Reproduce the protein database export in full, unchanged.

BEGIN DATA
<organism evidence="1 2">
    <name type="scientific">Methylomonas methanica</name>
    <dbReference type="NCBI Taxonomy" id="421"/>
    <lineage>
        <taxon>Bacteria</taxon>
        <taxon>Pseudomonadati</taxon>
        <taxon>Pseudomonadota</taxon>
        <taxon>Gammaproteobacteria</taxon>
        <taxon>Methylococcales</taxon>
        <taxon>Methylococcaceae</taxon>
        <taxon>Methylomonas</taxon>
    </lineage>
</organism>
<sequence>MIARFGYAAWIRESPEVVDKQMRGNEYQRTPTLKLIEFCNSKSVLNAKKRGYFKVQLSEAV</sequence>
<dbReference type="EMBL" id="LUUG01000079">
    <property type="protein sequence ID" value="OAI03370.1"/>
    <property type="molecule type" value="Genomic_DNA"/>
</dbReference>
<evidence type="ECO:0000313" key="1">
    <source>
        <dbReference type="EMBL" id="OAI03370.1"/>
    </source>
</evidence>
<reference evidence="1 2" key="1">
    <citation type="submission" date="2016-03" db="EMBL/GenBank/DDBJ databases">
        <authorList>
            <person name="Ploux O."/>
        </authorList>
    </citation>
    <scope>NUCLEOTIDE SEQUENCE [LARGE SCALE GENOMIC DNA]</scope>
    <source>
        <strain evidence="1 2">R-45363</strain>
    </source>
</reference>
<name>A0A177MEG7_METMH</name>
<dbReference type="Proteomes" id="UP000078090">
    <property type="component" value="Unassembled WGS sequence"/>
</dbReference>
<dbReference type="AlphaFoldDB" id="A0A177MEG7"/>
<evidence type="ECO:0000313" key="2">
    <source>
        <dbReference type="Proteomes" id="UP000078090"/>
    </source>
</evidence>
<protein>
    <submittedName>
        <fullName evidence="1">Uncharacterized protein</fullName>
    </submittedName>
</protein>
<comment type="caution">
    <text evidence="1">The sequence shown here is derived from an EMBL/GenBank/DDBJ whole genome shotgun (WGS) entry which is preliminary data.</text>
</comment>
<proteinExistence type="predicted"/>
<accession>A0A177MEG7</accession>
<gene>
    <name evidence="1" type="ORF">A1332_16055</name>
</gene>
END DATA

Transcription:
<organism evidence="1 2">
    <name type="scientific">Methylomonas methanica</name>
    <dbReference type="NCBI Taxonomy" id="421"/>
    <lineage>
        <taxon>Bacteria</taxon>
        <taxon>Pseudomonadati</taxon>
        <taxon>Pseudomonadota</taxon>
        <taxon>Gammaproteobacteria</taxon>
        <taxon>Methylococcales</taxon>
        <taxon>Methylococcaceae</taxon>
        <taxon>Methylomonas</taxon>
    </lineage>
</organism>
<sequence>MIARFGYAAWIRESPEVVDKQMRGNEYQRTPTLKLIEFCNSKSVLNAKKRGYFKVQLSEAV</sequence>
<dbReference type="EMBL" id="LUUG01000079">
    <property type="protein sequence ID" value="OAI03370.1"/>
    <property type="molecule type" value="Genomic_DNA"/>
</dbReference>
<evidence type="ECO:0000313" key="1">
    <source>
        <dbReference type="EMBL" id="OAI03370.1"/>
    </source>
</evidence>
<reference evidence="1 2" key="1">
    <citation type="submission" date="2016-03" db="EMBL/GenBank/DDBJ databases">
        <authorList>
            <person name="Ploux O."/>
        </authorList>
    </citation>
    <scope>NUCLEOTIDE SEQUENCE [LARGE SCALE GENOMIC DNA]</scope>
    <source>
        <strain evidence="1 2">R-45363</strain>
    </source>
</reference>
<name>A0A177MEG7_METMH</name>
<dbReference type="Proteomes" id="UP000078090">
    <property type="component" value="Unassembled WGS sequence"/>
</dbReference>
<dbReference type="AlphaFoldDB" id="A0A177MEG7"/>
<evidence type="ECO:0000313" key="2">
    <source>
        <dbReference type="Proteomes" id="UP000078090"/>
    </source>
</evidence>
<protein>
    <submittedName>
        <fullName evidence="1">Uncharacterized protein</fullName>
    </submittedName>
</protein>
<comment type="caution">
    <text evidence="1">The sequence shown here is derived from an EMBL/GenBank/DDBJ whole genome shotgun (WGS) entry which is preliminary data.</text>
</comment>
<proteinExistence type="predicted"/>
<accession>A0A177MEG7</accession>
<gene>
    <name evidence="1" type="ORF">A1332_16055</name>
</gene>